Scenarios behind education
Many people believe they know what makes effective schools because they have attended school. This is akin to saying I am a physician because I've been in a hospital. I challenge any of this group to spend a week teaching in a public school classroom, exam schools excluded. There, they may attempt to carry out curriculum policies fashioned by politicians while simultaneously managing a group with varied cognitive abilities, language abilities, behavior issues, and family support.
This irate letter to the editor makes an interesting point. Much of the debate around education is based on images of schooling. Some of them based on the fact that the writer 'has gone to school' others on popular culture scripts or, more frequently, blends of the two. This is further peppered by folk theories of learning and the cummulative effect of this learning on the larger group (society).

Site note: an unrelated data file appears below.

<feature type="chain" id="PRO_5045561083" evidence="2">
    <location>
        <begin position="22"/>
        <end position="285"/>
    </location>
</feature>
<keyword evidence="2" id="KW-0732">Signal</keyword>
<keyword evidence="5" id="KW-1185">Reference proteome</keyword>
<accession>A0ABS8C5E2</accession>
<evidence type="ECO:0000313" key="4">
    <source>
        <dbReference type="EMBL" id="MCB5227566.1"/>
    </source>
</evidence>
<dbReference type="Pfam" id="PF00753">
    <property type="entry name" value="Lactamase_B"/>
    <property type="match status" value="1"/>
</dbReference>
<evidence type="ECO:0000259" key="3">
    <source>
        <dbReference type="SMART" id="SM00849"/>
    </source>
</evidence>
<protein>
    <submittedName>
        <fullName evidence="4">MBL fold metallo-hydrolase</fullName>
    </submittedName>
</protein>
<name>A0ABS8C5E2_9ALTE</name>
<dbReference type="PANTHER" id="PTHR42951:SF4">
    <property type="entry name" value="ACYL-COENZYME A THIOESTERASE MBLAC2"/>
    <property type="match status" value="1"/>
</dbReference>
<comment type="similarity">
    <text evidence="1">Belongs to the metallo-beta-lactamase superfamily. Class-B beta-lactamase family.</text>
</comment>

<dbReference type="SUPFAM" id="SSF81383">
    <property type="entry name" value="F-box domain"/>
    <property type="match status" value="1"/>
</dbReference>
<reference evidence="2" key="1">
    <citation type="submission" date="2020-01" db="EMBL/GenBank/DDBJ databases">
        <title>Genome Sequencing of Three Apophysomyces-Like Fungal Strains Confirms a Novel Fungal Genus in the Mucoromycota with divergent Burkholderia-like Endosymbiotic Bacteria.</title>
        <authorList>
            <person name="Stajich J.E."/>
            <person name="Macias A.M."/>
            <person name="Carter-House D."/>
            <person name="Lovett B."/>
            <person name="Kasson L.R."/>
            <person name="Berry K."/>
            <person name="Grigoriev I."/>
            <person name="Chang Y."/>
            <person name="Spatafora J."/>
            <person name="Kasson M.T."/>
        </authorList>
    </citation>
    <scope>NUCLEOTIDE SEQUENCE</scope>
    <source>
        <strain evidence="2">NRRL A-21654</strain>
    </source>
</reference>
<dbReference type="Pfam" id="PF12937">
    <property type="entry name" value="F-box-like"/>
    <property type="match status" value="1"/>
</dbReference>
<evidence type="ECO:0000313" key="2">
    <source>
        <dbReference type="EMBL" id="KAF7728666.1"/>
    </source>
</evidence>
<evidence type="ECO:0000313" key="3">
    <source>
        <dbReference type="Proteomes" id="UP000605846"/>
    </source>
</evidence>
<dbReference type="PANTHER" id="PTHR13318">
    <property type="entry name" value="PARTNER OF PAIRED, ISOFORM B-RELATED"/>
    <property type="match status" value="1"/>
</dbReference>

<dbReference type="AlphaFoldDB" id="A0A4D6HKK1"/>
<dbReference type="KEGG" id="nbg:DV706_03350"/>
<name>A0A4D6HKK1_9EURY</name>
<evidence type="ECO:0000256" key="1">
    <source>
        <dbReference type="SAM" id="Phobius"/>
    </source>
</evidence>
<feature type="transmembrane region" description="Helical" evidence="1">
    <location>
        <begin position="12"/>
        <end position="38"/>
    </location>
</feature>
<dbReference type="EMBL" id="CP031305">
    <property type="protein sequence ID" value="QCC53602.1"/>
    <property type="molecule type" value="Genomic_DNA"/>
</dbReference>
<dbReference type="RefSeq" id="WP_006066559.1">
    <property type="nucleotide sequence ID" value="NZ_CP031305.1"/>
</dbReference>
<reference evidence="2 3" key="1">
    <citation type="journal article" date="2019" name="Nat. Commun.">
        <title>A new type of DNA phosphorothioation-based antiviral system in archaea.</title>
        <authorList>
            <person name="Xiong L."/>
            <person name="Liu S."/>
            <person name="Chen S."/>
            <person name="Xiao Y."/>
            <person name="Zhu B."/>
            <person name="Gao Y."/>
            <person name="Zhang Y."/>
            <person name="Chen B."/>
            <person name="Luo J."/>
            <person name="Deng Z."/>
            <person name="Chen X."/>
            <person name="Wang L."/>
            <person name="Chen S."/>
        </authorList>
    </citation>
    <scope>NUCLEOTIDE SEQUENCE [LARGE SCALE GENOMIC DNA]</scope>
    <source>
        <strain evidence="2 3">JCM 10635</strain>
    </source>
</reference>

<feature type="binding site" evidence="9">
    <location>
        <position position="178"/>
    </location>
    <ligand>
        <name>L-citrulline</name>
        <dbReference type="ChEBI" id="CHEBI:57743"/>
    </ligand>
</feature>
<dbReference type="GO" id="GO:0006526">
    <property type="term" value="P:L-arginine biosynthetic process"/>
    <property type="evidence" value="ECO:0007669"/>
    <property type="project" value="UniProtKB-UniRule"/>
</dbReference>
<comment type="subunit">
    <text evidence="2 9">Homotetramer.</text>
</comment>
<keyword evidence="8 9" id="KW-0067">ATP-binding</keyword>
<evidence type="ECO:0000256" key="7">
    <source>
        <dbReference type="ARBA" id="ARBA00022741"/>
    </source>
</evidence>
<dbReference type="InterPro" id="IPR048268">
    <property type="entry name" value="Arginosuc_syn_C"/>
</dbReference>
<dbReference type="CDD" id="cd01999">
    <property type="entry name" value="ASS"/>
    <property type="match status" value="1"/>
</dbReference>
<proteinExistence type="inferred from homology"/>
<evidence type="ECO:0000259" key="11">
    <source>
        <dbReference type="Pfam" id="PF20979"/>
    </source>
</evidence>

Of course, that is the first part (italicized by me) - a process which I've recently started calling frame negotiation. The second part invites the critics (and by rhetorical proxy the readers/public) to join in the creation of other conceptual images and scripts that are competing with those identified by the author as harmful.
And then there is the third part that anyone interested in educational reform might want to ponder. All educational activities (including or especially reform) carry a certain logistical/transactional burden which (like a rope to the moon) also needs to be included in the process (carry its own weight). That is the source of quite a bit of cognitive dissonance in educational debates.